Syria-Turkey earthquake death toll hits 5000 with 5775 collapsed buildings


About 5,000 people have been killed and thousands more injured after a powerful magnitude 7.8 earthquake struck Turkey and Syria on Monday

This is according to an update from Turkey’s vice-president, Fuat Oktay, on Tuesday morning, February 7, 2023.

According to him, 3,419 people had been killed in the quake, with another 20,534 had been injured.

The number of confirmed deaths on the Syrian side of the border rose to 1,602, bringing the death toll in both countries to 5,021. Turkey’s disaster management agency said it had 11,342 reports of collapsed buildings, of which 5,775 had been confirmed.

People in remote towns in southern Turkey described how relief efforts were stretched to breaking point, amid destruction over a border region spanning almost 650 miles.

In rebel-held northern Syria, volunteer rescue workers said they lacked some of the most basic fuel and other provisions required to pull those still trapped under the rubble of their homes.

An unknown number of people remain trapped and efforts to find survivors have been frustrated by frigid conditions. Poor internet connections and damaged roads between some of the worst-hit cities in Turkey’s south, home to millions of people, also hindered rescue teams.

The quake, one of the strongest to hit the region in more than 100 years, struck 23 kilometers (14.2 miles) east of Nurdagi, in Turkey’s Gaziantep province, at a depth of 24.1 kilometers (14.9 miles), the US Geological Survey said.

Multiple strong aftershocks have been felt across the region for hours after the first quake, including a severe quake measuring magnitude 7.5. Turkey’s disaster agency appealed for help from the international community as it conducts search and rescue operations.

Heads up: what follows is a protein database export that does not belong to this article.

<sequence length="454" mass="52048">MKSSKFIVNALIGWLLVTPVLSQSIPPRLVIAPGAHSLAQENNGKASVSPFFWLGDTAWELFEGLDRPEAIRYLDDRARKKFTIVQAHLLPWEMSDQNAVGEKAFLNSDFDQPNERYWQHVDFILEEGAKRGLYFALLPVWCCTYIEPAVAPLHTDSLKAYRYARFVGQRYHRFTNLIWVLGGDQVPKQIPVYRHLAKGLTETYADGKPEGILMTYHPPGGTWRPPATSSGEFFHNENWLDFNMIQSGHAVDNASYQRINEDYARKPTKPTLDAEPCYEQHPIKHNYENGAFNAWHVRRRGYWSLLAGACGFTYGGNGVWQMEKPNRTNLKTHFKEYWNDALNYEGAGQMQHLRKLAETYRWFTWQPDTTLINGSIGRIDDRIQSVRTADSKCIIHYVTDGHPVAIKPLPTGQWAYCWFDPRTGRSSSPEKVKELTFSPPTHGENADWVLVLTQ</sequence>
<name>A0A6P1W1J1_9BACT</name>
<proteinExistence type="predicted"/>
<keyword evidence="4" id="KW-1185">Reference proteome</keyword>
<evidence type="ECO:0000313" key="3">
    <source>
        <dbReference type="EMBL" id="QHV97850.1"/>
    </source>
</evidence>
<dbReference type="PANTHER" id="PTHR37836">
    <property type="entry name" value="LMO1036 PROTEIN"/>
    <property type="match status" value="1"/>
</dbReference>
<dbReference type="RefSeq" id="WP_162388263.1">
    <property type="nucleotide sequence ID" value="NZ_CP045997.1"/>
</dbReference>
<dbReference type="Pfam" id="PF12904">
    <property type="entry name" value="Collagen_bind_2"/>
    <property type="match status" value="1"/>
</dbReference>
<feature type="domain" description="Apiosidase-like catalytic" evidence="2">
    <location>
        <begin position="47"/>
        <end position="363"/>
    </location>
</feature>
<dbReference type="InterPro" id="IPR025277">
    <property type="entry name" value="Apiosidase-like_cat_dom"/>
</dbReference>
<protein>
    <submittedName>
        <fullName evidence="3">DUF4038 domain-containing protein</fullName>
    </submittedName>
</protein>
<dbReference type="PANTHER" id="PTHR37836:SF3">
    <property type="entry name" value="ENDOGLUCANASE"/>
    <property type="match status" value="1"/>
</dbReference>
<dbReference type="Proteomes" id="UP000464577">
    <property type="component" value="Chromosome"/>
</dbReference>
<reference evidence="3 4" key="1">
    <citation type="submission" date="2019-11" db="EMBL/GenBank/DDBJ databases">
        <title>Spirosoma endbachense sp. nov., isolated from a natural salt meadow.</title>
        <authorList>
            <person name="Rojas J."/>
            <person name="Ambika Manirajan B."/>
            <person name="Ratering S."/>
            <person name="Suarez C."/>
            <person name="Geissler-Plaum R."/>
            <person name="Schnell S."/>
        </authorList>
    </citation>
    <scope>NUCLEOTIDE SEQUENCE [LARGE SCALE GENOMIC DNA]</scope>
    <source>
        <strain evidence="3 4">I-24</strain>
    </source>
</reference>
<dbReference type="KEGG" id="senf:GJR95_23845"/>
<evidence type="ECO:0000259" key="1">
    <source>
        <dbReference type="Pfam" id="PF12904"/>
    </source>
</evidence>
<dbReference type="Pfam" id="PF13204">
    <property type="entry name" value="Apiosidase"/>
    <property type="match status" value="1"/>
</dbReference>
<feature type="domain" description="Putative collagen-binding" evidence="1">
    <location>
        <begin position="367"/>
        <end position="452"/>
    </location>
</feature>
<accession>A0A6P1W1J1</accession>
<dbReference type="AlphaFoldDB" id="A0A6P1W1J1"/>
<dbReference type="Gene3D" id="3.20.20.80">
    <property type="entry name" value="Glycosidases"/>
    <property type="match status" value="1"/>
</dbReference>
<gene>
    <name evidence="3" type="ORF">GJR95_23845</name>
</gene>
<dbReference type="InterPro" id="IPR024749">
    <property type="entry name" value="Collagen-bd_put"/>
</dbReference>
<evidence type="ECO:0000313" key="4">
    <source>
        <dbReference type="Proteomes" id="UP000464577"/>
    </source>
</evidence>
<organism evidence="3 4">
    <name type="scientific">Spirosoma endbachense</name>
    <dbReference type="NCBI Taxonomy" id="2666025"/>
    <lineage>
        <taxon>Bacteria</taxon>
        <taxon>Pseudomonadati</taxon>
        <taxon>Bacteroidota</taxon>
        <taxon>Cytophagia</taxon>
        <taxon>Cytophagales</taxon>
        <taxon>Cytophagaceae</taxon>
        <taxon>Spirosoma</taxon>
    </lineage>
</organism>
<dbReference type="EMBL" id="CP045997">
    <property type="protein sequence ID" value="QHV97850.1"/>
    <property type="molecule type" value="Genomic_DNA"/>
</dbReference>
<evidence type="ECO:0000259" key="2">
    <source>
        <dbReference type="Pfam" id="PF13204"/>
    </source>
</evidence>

The International Federation of Red Cross and Red Crescent Societies (IFRC) said it was “launching immediate cash assistance” from its Disaster Response Emergency Fund to help relief efforts in both countries.

Many other organisations were also on the ground responding. CNN’s Impact Your World has gathered ways to help victims of the massive earthquake.

Russian President Vladimir Putin held separate calls with his Turkish and Syrian counterparts, Recep Tayyip Erdogan and Bashar al-Assad, yesterday and pledged Moscow’s assistance in the aftermath of devastating earthquakes, according to a Kremlin readout.

Putin expressed “deep condolences over the devastating earthquakes” to Erdogan and “reaffirmed his readiness to immediately provide the Turkish partners with the necessary assistance in eliminating the consequences of this natural disaster,” the readout said.

According to the Russian readout, Erdogan “warmly thanked” Putin and said that he was instructing the competent departments of the country to accept the help of Russian rescuers.

In a conversation with Assad, Putin also conveyed his condolences and “offered to provide the Syrian side with the necessary assistance in eliminating the consequences of this disaster” which Assad accepted, according to the Kremlin.

“Bashar al-Assad accepted this offer with gratitude, and in the next few hours, rescuers from the Russian Emergencies Ministry will fly to Syria,” the Kremlin readout went on to say.

Russia is the strongest foreign power operating in Syria, and Putin has long allied himself with Assad, throwing the full weight of the Russian military behind the Syrian Army.

The region of northwest Syria, which was impacted by the deadly earthquake has 4.1 million people who rely on humanitarian assistance, according to the UN Office for the Coordination of Humanitarian Affairs (OCHA) yesterday.

The majority of the people were women and children and along with the devastation from the earthquake, Syrian communities had been battling an ongoing cholera outbreak amid a harsh winter with heavy rain and snow over the weekend, OCHA said in its statement.

“The UN and partners are monitoring the situation on the ground amidst information flow constraints due to chronic telecommunication disruptions and power shortages. Infrastructural damages are difficult to assess at this time and roads have been reportedly blocked in both Türkiye and north-west Syria,” OCHA added.

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